By taking a slide film, and processing it as a negative, you gain some colour shifts in the final product. Depending on the film type and manufacturer, your prints will place an emphasis on select colours.
This is typical for colour film, but black and white will also be affected. You may find that an orange mask sits over your images.
Also, another possibility is to process colour negative film in black and white developer. This makes the contrast softer, resulting in a pastel-like tonal range.
You may see the words panchromatic and orthochromatic. Panchromatic gives a realistic reproduction of a scene, where the latter is only sensitive to green and blue light.
Here, blues appear lighter and red ones darker. A cyan filter can be used with panchromatic film to create that orthochromatic look.
Choosing the Best Film
Truth be told, there is no ‘best’ film. It is what film works best for you and your style. You may find that one black and white film serves in perfect harmony to your wedding photography.
Yet, another black and white film may be better for landscapes, portraits and architecture. It will also heavily depend on the light settings. For indoor photography, anything less that 800 ISO may give you nothing.
You can of course uprate the film, but you receive more grain than if you were to use a faster film.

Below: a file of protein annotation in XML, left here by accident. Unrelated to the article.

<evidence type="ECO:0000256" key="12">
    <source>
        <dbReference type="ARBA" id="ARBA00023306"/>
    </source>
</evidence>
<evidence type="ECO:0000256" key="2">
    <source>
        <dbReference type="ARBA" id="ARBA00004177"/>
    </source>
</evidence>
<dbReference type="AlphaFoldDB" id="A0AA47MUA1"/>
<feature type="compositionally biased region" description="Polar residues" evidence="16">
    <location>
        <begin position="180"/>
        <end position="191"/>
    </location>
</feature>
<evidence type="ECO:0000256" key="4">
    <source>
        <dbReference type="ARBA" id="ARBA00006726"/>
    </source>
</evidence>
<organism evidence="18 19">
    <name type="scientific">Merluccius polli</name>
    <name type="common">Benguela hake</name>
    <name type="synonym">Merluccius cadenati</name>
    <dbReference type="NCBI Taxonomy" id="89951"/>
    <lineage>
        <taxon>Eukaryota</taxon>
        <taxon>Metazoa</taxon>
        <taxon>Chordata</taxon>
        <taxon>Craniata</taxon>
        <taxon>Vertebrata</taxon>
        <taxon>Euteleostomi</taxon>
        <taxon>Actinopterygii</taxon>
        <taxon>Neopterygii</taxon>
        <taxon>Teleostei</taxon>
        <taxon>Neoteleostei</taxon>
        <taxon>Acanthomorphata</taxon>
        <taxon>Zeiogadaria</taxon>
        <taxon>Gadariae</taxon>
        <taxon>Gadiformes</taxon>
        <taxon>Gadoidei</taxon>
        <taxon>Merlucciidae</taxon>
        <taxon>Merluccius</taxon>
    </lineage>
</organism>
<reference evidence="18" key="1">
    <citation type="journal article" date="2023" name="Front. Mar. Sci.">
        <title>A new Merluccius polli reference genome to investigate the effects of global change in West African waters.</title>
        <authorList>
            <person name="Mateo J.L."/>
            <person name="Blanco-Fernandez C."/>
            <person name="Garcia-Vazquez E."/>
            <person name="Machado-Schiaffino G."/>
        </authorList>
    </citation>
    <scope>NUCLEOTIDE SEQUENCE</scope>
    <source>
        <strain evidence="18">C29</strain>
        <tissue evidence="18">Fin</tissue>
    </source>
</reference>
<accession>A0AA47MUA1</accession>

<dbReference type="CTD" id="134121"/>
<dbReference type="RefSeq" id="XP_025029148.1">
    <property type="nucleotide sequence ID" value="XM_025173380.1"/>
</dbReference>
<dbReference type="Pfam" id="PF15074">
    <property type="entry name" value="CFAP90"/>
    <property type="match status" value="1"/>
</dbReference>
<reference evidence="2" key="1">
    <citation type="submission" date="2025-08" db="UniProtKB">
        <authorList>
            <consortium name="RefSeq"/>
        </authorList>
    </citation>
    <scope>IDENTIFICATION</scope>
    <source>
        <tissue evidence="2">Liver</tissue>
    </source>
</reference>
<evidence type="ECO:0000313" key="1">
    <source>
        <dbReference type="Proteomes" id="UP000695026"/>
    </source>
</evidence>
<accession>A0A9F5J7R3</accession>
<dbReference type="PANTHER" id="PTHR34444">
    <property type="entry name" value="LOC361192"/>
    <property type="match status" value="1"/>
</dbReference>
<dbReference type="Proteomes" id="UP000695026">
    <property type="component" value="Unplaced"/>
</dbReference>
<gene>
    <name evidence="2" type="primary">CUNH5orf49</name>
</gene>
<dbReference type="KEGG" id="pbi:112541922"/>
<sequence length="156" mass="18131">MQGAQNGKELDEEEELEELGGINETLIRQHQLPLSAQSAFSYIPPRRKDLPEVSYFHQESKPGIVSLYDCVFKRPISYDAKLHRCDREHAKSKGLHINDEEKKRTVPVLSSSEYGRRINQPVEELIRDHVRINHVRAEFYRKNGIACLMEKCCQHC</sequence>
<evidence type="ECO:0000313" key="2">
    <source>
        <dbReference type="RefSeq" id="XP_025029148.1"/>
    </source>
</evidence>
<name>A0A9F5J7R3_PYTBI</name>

Instead of giving you the best film, here is a list of the films I have tried and place my trust in. You’ll find links and a brief description of each film.
You will need to try a few to find your own favourite. Research more depending on your style and subject matter. For me, the best black and white film is the Ilford range.
They are the only manufacturer that has a dedicated film above 400 ISO. The contrast and use of grain is unsurpassed, unless you are going for a very small ISO.
The most popular black and white films are the Fomapan 400, Ilford HP5+ 400 and Kodak Tri-X 400. The ISO 400 gives you more versatility when it comes to light and darker scenes.
To purchase these films, see our list of Where to Buy Film for Old Cameras.
CMS 20 – No other film is sharper, no other film is more fine-grained, no other film resolves more lines per mm. For 35mm and Large format.
100 SilverMax – Fine grain ortho-panchromatic film. For 35mm format.
160 Scala (slide film) – Same film as the SilverMax but rebranded to show its suitability for reversal process. For 35mm format.
Copex Rapid 50 – high resolution black and white Panchromatic microfilm. For 35mm and medium formats.
APX 100 – General purpose fine grained film. For 35mm format.
APX 400 – General purpose mid-grained film. For 35mm format.
EDU Ultra 100 – Fine grain and high sharpness with a wide exposure latitude. For 35mm, medium and large formats.
EDU Ultra 200 – Lacks contrast, but very fine grain. For 35mm, medium and large formats.
EDU Ultra 400 – Great tonal range, yet the contrast is a little flat. Expect long developing times. For 35mm, medium and large formats.